Processes at electrochemical electrode-electrolyte interfaces are of tremendous technological importance, in particular in the context of electrochemical energy storage and conversion. Still, atomistic details of structures and processes at these interfaces are often still not known. This calls for a close collaboration between experiment and theory on an atomistic level. However, quantum chemical studies addressing atomistic details of electrochemical interfaces face severe fundamental theoretical, computational and numerical
Among of the most severe problems is the proper theoretical quantum chemical description of the electrode potential. In electrochemistry, structures and properties at the electrodeelectrolyte interface are governed by the electrode potential which has to be kept constant along the simulation of electrochemical processes. Yet, almost all of the fi rst-principles electronic structure studies addressing electrochemical systems are performed in the so called constant charge mode which, however, does not correspond to the set up used in electrochemistry experiments. It was the purpose of this purely theoretical workshop, organized by Axel Gro (Ulm University, Germany) and Michiel Sprik (Cambridge University, UK), to bring together experts in the fi eld of theoretical electrochemistry to review the current status of the field, but also to identify promising future developments. Although the main focus of the workshop was the proper theoretical description of varying electrode potentials, also other issues such as the appropriate modeling of liquid electrolytes were addressed.
CECAM-HQ-EPFL, Lausanne, Switzerland, February 5-16, 2018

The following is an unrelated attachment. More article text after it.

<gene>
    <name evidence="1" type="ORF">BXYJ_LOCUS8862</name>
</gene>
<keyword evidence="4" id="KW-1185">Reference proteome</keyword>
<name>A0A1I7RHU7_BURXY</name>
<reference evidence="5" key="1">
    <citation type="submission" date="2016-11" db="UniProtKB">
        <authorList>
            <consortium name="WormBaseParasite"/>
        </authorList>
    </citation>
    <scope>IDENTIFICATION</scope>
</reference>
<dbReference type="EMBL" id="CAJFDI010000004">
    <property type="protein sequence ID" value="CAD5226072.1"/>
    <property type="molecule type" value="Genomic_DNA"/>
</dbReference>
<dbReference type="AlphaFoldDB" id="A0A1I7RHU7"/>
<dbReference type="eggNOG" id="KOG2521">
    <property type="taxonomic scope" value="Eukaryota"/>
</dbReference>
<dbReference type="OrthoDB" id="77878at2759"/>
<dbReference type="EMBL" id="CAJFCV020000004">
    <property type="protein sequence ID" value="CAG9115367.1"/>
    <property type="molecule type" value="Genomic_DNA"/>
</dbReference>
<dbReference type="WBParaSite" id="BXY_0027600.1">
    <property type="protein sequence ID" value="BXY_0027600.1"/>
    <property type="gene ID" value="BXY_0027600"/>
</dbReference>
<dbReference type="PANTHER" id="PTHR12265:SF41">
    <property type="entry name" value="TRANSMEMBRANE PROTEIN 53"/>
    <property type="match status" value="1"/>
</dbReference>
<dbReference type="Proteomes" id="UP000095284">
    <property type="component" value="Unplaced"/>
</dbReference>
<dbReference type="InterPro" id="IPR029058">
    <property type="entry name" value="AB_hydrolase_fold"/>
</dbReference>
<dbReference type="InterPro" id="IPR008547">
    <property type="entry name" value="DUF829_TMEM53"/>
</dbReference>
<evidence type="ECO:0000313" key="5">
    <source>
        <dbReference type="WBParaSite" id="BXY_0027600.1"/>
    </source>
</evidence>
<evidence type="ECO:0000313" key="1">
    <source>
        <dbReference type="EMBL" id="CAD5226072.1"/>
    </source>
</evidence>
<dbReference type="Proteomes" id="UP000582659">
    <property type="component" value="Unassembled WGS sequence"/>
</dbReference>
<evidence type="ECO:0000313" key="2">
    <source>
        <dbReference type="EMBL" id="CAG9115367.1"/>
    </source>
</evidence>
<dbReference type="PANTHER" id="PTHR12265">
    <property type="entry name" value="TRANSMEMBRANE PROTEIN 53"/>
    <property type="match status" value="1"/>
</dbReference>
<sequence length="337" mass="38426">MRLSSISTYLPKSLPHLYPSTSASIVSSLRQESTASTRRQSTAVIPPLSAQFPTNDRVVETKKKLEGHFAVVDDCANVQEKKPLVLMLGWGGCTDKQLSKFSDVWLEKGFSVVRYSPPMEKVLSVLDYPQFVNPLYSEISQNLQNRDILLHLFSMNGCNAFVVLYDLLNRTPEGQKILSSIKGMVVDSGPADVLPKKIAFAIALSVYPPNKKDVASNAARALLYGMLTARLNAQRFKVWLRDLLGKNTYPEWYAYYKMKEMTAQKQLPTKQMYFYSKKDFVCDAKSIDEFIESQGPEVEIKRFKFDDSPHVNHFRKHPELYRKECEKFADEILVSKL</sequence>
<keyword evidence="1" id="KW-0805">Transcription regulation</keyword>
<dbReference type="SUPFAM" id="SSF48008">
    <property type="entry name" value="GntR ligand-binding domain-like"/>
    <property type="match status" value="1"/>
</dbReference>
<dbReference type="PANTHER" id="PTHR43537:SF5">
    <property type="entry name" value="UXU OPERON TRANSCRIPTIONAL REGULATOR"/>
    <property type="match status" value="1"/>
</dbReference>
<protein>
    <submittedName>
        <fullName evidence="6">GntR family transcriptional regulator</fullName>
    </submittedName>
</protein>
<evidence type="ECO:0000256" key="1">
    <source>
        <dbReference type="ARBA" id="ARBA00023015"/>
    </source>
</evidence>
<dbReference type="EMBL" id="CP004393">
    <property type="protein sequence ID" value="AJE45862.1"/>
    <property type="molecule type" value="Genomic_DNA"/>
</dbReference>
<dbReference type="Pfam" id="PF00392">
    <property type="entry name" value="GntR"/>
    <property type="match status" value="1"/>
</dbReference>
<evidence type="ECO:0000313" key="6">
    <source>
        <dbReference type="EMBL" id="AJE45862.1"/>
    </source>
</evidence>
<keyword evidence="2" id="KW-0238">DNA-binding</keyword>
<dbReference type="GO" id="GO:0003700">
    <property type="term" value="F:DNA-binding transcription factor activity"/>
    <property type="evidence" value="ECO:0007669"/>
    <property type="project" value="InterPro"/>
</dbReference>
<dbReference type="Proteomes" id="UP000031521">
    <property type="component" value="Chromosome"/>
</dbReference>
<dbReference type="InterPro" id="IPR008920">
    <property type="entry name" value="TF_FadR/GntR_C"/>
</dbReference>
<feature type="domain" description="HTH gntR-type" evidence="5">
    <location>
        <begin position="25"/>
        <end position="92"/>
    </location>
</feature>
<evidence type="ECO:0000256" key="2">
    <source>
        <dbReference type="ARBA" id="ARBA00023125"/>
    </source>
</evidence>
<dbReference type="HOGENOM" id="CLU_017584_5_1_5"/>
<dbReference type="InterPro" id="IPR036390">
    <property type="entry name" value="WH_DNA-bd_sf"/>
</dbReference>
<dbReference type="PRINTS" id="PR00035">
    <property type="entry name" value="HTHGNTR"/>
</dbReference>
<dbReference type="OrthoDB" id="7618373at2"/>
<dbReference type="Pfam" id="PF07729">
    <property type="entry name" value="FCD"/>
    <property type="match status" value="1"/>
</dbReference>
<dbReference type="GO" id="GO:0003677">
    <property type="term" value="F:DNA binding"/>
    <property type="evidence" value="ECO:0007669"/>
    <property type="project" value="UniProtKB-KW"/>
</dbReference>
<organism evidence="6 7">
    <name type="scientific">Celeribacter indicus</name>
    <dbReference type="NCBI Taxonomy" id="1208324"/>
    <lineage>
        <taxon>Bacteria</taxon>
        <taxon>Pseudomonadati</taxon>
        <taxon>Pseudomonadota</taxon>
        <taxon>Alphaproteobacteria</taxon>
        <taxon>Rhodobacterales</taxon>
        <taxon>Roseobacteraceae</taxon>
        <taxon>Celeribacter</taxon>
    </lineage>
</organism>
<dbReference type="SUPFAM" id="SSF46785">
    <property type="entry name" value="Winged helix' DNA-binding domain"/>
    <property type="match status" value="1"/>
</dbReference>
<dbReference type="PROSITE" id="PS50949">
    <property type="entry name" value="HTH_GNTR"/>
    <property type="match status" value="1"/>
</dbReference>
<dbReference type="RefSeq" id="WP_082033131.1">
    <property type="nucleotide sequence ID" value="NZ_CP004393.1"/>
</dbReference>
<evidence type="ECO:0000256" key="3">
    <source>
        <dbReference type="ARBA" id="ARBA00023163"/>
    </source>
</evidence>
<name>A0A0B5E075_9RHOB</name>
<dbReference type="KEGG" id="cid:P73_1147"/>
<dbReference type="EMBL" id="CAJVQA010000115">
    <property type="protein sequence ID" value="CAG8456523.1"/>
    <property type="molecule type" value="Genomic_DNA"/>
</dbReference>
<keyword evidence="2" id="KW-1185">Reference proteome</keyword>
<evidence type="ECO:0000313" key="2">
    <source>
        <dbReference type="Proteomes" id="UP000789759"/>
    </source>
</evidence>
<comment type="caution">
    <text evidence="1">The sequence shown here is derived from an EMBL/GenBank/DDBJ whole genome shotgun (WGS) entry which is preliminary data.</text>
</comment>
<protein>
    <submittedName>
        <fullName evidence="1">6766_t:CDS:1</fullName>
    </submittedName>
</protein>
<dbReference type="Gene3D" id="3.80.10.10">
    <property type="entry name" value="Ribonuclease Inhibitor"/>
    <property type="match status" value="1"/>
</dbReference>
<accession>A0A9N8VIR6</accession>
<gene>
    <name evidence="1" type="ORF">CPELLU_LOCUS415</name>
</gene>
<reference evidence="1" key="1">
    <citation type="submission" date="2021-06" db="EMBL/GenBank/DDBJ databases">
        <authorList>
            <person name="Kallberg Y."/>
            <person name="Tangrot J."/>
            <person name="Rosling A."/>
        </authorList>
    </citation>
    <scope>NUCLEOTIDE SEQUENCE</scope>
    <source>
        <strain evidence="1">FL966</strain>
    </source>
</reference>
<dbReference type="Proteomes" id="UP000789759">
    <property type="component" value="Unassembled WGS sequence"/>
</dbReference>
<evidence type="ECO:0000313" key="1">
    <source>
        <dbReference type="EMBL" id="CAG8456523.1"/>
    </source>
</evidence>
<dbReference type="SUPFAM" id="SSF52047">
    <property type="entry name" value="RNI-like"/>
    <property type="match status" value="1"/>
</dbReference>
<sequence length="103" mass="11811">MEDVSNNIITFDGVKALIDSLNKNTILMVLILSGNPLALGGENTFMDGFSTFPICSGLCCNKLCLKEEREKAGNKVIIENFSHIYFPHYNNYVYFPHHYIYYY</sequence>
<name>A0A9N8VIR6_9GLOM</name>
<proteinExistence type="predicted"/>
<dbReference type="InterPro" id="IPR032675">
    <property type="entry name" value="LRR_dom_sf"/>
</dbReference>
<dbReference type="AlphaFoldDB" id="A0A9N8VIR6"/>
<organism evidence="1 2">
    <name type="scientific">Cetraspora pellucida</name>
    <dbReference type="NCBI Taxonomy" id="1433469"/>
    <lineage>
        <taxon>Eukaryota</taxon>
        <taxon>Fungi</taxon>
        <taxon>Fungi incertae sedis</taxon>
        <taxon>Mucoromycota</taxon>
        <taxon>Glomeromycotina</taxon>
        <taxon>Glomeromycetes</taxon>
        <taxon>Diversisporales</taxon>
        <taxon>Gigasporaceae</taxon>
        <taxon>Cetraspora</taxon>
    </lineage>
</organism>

Organizers: Yann Pouillon (University of Cantabria, Spain), Micael Oliveira (Max Planck Institute for the Structure and Dynamics of Matter, Hamburg, Germany), Emilio Artacho (Cavendish Laboratory, University of Cambridge, United Kingdom), Volker Blum (Duke University, Durham, NC, USA), Mike Payne (University of Cambridge, United Kingdom), Fabiano Corsetti (Synopsys QuantumWise, Denmark)
Sponsors: CECAM and Psi-k
In 2014 the CECAM Electronic Structure Library (ESL) project was launched with the idea of fostering a new paradigm of library-based development for electronic structure. The aim of project is to create a common online repository of high-quality software libraries, programming interfaces and data standards in the field of electronic structure, which will facilitate reuse of code, interoperability between different code bases, rapid and efficient evolution to new computer architectures, and development of new methodologies.
The ESL aims to be a community-driven project which anyone can contribute to, with regular hands-on workshops being held to encourage developers to get involved in working on individual libraries and contributing to the ESL website, and to form collaborations between different code bases. The overarching strategy and direction of the ESL is also discussed and decided upon at these workshops, coordinated by a core group of organizers.
The main objective of this coding workshop was to write a simple DFT code from scratch using as many software libraries from the CECAM Electronic Structure Library as possible and without having to implement any complex numerical routines. Such demonstrator code will provide powerful, non-trivial examples of how the ESL libraries can be used by existing electronic structure codes. It will also provide a platform to test the performance and usability of the libraries in an environment as close as possible to real-life situations.